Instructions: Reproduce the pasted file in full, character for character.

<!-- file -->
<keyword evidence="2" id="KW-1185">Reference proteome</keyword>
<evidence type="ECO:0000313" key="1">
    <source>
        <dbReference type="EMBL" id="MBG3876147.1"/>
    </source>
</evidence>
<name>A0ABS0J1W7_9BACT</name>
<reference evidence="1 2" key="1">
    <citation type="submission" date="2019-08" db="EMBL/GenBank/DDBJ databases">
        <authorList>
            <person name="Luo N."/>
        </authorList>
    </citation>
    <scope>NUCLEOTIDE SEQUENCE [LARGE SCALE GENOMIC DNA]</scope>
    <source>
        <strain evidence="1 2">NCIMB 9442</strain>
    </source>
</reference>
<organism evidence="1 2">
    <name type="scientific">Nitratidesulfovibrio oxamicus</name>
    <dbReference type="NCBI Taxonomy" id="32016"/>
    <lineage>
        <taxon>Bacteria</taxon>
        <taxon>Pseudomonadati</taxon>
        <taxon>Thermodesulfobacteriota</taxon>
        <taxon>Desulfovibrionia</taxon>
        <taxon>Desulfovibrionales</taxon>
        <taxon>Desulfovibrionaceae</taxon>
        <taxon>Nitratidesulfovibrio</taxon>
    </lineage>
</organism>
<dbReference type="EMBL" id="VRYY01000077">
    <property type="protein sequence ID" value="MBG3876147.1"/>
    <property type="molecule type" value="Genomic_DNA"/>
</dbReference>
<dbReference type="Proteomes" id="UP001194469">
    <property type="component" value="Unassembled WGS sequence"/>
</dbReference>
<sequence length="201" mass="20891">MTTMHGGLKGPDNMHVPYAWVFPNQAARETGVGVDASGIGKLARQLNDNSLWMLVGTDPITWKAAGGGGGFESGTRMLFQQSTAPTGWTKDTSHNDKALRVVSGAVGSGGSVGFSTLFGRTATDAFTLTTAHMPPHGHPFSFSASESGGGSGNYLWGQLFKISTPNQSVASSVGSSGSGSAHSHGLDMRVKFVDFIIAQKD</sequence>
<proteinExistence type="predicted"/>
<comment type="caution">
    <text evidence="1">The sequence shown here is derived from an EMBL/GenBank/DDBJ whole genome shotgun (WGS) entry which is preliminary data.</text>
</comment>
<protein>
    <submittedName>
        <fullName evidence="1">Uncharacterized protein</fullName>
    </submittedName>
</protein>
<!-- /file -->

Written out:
<keyword evidence="2" id="KW-1185">Reference proteome</keyword>
<evidence type="ECO:0000313" key="1">
    <source>
        <dbReference type="EMBL" id="MBG3876147.1"/>
    </source>
</evidence>
<name>A0ABS0J1W7_9BACT</name>
<reference evidence="1 2" key="1">
    <citation type="submission" date="2019-08" db="EMBL/GenBank/DDBJ databases">
        <authorList>
            <person name="Luo N."/>
        </authorList>
    </citation>
    <scope>NUCLEOTIDE SEQUENCE [LARGE SCALE GENOMIC DNA]</scope>
    <source>
        <strain evidence="1 2">NCIMB 9442</strain>
    </source>
</reference>
<organism evidence="1 2">
    <name type="scientific">Nitratidesulfovibrio oxamicus</name>
    <dbReference type="NCBI Taxonomy" id="32016"/>
    <lineage>
        <taxon>Bacteria</taxon>
        <taxon>Pseudomonadati</taxon>
        <taxon>Thermodesulfobacteriota</taxon>
        <taxon>Desulfovibrionia</taxon>
        <taxon>Desulfovibrionales</taxon>
        <taxon>Desulfovibrionaceae</taxon>
        <taxon>Nitratidesulfovibrio</taxon>
    </lineage>
</organism>
<dbReference type="EMBL" id="VRYY01000077">
    <property type="protein sequence ID" value="MBG3876147.1"/>
    <property type="molecule type" value="Genomic_DNA"/>
</dbReference>
<dbReference type="Proteomes" id="UP001194469">
    <property type="component" value="Unassembled WGS sequence"/>
</dbReference>
<sequence length="201" mass="20891">MTTMHGGLKGPDNMHVPYAWVFPNQAARETGVGVDASGIGKLARQLNDNSLWMLVGTDPITWKAAGGGGGFESGTRMLFQQSTAPTGWTKDTSHNDKALRVVSGAVGSGGSVGFSTLFGRTATDAFTLTTAHMPPHGHPFSFSASESGGGSGNYLWGQLFKISTPNQSVASSVGSSGSGSAHSHGLDMRVKFVDFIIAQKD</sequence>
<proteinExistence type="predicted"/>
<comment type="caution">
    <text evidence="1">The sequence shown here is derived from an EMBL/GenBank/DDBJ whole genome shotgun (WGS) entry which is preliminary data.</text>
</comment>
<protein>
    <submittedName>
        <fullName evidence="1">Uncharacterized protein</fullName>
    </submittedName>
</protein>